ThousandsHardships

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ThousandsHardships last won the day on August 26

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About ThousandsHardships

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  • Birthday 03/18/1990

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    Female
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    Bloomington, IN
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    Already Attending
  • Program
    French Literature

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  1. How to go about references when applying to multiple schools?

    They won't be writing 10-15 different references. Likely they will write a single reference letter and use it for all of the schools, with small modifications as needed. And if there are supplementary questions, they will spend a few minutes answering those as well. Professors know that you'll be applying to multiple schools. It's part of their job to help you through the process. The best thing you can do for them is not to avoid asking them for letters, but to send out the official requests several months prior to the first deadline and all at the same time if possible. Also give them a list of the schools and deadlines. With all of this information laid out ahead of them, they will be able to work to their own schedule. In my experience, each of my recommenders submitted the majority of their recommendations within a half-hour time period (some within two minutes of each other). Clearly they weren't writing entirely new letters within that timespan or else they couldn't have submitted them one right after the other.
  2. English as a second language

    At "that" level, you're judged for your thought and organization above all. Grammar, if it's an issue, can be easily corrected. No one cares if you make mistakes as long as they are easily correctable mistakes. If your English prevents you from performing to the best of your ability in terms of your analytical capacities (e.g. if they make your writing a mess and difficult to understand), then there may be a problem. But honestly, if they've accepted you, then likely you are capable of doing exactly what they expect. You may work more slowly, but chances are that you're harder on yourself than anyone else will be on you.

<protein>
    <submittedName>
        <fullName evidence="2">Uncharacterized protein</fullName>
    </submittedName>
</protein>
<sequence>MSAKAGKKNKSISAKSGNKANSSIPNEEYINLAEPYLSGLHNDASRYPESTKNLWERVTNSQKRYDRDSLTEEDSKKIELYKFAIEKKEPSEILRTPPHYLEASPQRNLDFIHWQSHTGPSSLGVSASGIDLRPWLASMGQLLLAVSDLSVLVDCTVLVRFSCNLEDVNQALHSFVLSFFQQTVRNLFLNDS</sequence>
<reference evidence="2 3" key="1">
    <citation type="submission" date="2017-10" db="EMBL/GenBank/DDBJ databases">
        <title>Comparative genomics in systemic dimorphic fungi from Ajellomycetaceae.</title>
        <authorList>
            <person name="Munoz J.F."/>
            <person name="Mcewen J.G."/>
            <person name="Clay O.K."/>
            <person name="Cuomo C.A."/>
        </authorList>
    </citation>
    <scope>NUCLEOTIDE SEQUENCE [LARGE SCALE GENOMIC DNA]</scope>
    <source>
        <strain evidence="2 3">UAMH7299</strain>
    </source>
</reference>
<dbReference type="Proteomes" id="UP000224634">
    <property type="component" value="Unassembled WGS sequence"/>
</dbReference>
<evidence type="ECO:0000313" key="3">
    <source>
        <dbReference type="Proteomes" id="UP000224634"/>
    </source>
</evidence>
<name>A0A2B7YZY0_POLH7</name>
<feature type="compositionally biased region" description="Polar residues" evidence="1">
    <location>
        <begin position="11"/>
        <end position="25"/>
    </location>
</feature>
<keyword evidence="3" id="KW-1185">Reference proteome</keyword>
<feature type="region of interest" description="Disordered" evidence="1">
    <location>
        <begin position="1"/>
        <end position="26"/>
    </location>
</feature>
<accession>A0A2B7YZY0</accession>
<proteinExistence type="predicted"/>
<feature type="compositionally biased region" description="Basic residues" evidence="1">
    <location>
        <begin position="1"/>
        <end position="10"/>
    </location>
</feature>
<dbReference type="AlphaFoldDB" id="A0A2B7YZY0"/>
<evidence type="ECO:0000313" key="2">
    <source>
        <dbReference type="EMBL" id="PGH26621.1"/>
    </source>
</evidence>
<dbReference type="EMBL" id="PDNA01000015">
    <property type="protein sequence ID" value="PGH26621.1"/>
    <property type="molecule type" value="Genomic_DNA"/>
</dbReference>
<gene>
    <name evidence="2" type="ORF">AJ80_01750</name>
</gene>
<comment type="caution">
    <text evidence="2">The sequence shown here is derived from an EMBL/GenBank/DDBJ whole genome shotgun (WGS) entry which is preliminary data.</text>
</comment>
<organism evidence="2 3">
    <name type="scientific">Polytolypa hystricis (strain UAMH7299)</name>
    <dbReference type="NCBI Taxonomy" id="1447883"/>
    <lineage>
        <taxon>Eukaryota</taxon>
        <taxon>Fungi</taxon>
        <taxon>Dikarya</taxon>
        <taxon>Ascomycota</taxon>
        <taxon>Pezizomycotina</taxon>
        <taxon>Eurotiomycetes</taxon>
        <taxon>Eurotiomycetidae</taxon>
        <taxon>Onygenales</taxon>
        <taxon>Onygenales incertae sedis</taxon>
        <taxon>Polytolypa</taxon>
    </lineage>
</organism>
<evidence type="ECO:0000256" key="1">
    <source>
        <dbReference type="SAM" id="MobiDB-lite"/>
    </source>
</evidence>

3. M.Sc. vs M.A.?

    Of course! It's your course work, grades, and research experience that matters the most (well, in addition to letters of recommendation and personal statements). As far as your degree goes, you just need a bachelor's level degree and relevant classes that demonstrate your background.
  4. Advice for Comp Lit application

    1. This depends on what "weak" means. I don't think it's necessary to be within the 90th percentile, but an abnormally weak verbal or writing score will not look good. A GRE score has more potential to hurt you if it's really weak than to help you if it's really strong. If your scores aren't abominable, chances are it won't make a difference. Everything else on your application (grades, statement of purpose, letters of recommendation, writing sample) will be more important. 2. Contact can help, if only to narrow down your choices. Do not contact faculty just for the purpose of contacting them, though, if you have nothing to say. It's really obvious when a prospective student tries to contact faculty just because they think they should. Make your conversations productive. Don't contact them to ask about logistic things that you can easily find on their website. Instead, express an interest in their research and a desire to get to know it better. If you've had specific research projects or certain research interests or want to inquire about field-specific opportunities to speak, publish, or present, let them know. If a professor of yours had recommended them or their program as a good fit, mention it. Name-dropping never hurts. These people tend to know each other. 3. Exactly what @echo449 said. If you've done an honors thesis or some research project/paper you're really proud of and want to summarize it as a means of introducing your research interests and the work that led up to the development of these interests, then it's very useful to incorporate some field-specific language to prove that you know your stuff. I don't think the admissions committee would even read your writing sample unless your statement has passed its inspection. So an impressive writing sample alone probably wouldn't help you if your application gets eliminated before the committee has gotten to that step. 4. Most humanities students don't have publications before grad school. Publications definitely give applicants an edge, but I'd say there are few enough of those people around that not having one shouldn't affect your chances if your other qualifications are good. If you have an honors thesis, though, that'll look real good, and a lot of applicants have those. If you don't, you can frame one of the research projects/papers you've done for class as part of your research experience and incorporate that into your statement. 5. No. Humanities programs do take teaching seriously, but they don't really expect you to have taught. They judge more on your potential to be a good teacher (for example, interpersonal skills as seen from your letters of recommendation) than your actual teaching experience.